of are the reflexive and transitive closure
under composition of respectively and
.

The equivalence class of with respect to
is denoted
.

We say that a language is a group presentation language if

i.e. and
for all , there exists such that
for all .

In that case, the quotient of
under the congruence is by a group
for the operation

for all

and we define as being the Cayley graph of
generated by the subset
:

where is encoded by for
all ; this makes sense from and this graph is
non-empty by .

For instance is represented by
the following tiling plane:

where every simple (resp. double) arrow is labelled by (resp. ), and is

As is a Cayley graph, it is circular and its language is
.
{lemma}
For any group presentation language ,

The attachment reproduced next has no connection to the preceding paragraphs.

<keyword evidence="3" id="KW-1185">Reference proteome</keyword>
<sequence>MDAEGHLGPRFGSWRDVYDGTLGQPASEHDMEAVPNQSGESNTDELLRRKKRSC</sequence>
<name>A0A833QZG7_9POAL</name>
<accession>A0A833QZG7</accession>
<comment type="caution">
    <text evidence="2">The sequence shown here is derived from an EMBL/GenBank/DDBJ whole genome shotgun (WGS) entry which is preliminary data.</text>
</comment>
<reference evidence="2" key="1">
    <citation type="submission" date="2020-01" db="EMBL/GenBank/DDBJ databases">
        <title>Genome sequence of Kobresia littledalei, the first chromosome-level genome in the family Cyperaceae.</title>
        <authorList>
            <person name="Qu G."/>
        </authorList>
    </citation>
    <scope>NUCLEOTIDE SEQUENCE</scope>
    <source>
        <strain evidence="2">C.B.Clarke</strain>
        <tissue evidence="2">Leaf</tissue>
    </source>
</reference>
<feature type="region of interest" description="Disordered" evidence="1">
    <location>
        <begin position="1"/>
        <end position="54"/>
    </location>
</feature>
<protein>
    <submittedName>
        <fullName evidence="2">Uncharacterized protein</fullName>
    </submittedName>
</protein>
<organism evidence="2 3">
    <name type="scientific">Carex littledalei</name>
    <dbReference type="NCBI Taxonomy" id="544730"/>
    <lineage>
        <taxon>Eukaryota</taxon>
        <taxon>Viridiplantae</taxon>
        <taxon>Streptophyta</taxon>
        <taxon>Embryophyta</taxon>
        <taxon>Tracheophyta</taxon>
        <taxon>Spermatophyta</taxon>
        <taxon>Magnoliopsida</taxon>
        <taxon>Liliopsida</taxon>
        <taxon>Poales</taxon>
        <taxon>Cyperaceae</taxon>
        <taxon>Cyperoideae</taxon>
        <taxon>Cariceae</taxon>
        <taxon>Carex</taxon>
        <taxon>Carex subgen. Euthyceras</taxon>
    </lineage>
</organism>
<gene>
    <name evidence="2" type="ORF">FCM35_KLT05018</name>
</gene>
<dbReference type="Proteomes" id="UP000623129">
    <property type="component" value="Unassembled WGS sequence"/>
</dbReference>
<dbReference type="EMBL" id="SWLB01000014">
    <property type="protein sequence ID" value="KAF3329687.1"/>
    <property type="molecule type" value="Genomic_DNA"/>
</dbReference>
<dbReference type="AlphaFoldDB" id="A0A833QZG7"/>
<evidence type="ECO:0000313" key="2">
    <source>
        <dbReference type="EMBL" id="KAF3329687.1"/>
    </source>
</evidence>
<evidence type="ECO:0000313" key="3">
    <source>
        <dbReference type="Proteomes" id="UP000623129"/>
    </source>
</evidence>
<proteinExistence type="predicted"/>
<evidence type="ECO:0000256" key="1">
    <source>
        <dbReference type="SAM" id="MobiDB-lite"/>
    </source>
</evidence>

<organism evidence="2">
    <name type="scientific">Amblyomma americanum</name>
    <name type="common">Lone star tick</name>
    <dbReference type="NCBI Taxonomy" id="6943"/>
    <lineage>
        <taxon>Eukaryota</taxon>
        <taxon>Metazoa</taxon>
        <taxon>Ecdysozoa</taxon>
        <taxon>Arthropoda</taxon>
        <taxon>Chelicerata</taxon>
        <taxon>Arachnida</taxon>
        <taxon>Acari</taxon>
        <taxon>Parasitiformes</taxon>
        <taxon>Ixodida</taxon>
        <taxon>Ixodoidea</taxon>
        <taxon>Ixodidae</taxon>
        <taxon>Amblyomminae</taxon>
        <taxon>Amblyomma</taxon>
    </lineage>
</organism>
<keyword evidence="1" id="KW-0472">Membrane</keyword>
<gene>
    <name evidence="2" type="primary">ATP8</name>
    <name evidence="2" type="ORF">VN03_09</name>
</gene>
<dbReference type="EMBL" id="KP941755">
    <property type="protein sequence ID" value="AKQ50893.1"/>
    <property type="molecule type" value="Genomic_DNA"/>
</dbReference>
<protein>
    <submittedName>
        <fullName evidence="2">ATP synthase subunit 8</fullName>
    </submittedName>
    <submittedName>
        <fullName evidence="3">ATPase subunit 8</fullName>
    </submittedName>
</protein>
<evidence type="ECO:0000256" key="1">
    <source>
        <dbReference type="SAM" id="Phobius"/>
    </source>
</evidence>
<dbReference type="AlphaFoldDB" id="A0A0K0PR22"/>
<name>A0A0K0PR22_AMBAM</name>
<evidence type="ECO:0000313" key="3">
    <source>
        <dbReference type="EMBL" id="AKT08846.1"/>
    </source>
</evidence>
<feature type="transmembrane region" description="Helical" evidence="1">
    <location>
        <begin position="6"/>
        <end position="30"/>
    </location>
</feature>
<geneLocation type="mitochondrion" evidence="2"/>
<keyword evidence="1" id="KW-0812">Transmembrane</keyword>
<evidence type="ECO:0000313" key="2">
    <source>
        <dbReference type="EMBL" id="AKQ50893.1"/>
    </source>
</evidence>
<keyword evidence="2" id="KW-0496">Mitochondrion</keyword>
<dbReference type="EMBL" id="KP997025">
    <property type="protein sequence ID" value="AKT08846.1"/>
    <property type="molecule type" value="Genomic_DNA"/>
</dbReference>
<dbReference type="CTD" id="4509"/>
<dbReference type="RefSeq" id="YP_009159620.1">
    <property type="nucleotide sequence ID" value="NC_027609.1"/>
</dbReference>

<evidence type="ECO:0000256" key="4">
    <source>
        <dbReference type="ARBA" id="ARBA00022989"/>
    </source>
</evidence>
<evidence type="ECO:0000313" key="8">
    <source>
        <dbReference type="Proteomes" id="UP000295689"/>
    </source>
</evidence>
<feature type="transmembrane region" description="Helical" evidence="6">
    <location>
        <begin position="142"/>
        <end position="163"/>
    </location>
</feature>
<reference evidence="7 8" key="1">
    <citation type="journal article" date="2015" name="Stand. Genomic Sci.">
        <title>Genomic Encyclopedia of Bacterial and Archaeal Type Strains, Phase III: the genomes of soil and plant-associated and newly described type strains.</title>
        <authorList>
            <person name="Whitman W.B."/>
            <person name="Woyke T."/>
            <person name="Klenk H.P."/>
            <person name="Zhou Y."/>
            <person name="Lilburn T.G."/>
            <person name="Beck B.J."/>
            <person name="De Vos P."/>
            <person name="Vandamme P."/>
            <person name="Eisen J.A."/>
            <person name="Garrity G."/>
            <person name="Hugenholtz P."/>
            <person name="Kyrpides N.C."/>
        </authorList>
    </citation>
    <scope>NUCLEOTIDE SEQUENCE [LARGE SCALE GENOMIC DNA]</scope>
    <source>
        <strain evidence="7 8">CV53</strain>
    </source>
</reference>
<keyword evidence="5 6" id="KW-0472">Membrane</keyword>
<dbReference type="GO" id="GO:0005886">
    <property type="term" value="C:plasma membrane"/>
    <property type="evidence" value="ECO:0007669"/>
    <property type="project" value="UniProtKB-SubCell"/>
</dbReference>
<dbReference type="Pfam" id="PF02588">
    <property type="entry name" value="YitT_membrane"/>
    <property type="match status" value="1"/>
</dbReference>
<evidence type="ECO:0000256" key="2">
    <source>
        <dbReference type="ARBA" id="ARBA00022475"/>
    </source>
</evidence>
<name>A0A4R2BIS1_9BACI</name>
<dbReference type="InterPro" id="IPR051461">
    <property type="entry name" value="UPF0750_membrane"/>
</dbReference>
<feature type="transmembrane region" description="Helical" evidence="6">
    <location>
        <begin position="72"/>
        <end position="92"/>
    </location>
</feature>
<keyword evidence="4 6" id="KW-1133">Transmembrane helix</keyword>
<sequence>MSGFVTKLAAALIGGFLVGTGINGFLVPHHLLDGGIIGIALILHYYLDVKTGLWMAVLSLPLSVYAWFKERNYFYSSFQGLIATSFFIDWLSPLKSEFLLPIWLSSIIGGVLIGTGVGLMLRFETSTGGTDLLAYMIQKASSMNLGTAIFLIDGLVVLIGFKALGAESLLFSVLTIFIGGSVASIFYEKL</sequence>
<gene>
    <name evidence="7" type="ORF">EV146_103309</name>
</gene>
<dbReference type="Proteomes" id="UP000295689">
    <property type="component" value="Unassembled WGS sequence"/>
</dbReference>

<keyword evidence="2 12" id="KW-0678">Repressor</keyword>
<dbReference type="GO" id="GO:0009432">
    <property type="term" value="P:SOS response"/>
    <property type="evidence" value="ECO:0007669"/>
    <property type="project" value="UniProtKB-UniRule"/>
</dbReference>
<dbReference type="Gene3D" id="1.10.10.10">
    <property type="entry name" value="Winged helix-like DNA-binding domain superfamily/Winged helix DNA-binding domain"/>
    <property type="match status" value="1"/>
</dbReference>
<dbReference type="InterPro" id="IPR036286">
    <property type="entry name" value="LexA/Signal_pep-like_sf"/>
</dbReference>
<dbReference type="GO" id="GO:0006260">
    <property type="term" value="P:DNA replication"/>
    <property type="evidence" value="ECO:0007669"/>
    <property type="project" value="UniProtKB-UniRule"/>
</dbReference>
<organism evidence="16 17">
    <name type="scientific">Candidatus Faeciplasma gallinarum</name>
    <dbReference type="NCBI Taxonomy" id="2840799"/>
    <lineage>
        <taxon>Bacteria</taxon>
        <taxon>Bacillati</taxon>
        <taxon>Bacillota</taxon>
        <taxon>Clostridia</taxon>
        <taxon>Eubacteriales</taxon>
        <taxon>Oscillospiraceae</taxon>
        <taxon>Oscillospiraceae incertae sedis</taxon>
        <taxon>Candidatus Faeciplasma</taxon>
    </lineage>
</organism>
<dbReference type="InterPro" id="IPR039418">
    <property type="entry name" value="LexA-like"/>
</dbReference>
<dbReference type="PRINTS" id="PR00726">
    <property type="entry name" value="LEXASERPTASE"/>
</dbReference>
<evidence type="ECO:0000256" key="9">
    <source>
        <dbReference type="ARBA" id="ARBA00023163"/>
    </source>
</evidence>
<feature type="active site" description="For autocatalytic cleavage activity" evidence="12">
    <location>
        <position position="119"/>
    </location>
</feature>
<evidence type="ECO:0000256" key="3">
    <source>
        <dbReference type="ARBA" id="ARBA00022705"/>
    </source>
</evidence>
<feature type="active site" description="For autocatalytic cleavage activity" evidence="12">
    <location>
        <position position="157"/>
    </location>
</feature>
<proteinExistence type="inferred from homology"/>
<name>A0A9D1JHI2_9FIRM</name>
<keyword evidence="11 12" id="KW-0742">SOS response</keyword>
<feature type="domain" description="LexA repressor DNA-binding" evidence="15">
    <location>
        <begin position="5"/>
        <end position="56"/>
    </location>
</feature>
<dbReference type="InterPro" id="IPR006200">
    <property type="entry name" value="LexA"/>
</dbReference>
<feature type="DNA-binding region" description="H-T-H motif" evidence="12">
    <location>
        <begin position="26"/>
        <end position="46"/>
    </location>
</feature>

and
.
We say that is a stable language if

for any

meaning that is preserved by insertion and deletion of factor in .
By iterating these two word operations from , it only gets all
words of .
{lemma}
A non-empty language is stable if and only if
.

## 4 Graph characterizations of Cayley graphs

We begin with basic graph properties, especially for circular graphs. We then give a first characterization of Cayley graphs: they are the vertex-transitive and rooted deterministic simple graphs (Theorem 4.1). They are also the circular and strongly connected deterministic simple graphs (Theorem LABEL:MainBis). We can also replace the circularity by the elementary circularity because every vertex-transitive graph is elementary circular which is then circular (Lemma LABEL:CircEleCirc). Another significant characterization concerns Cayley graphs for all subsets of groups: under ZFC, they are the deterministic, co-deterministic, vertex-transitive simple graphs (Theorem LABEL:MainFour).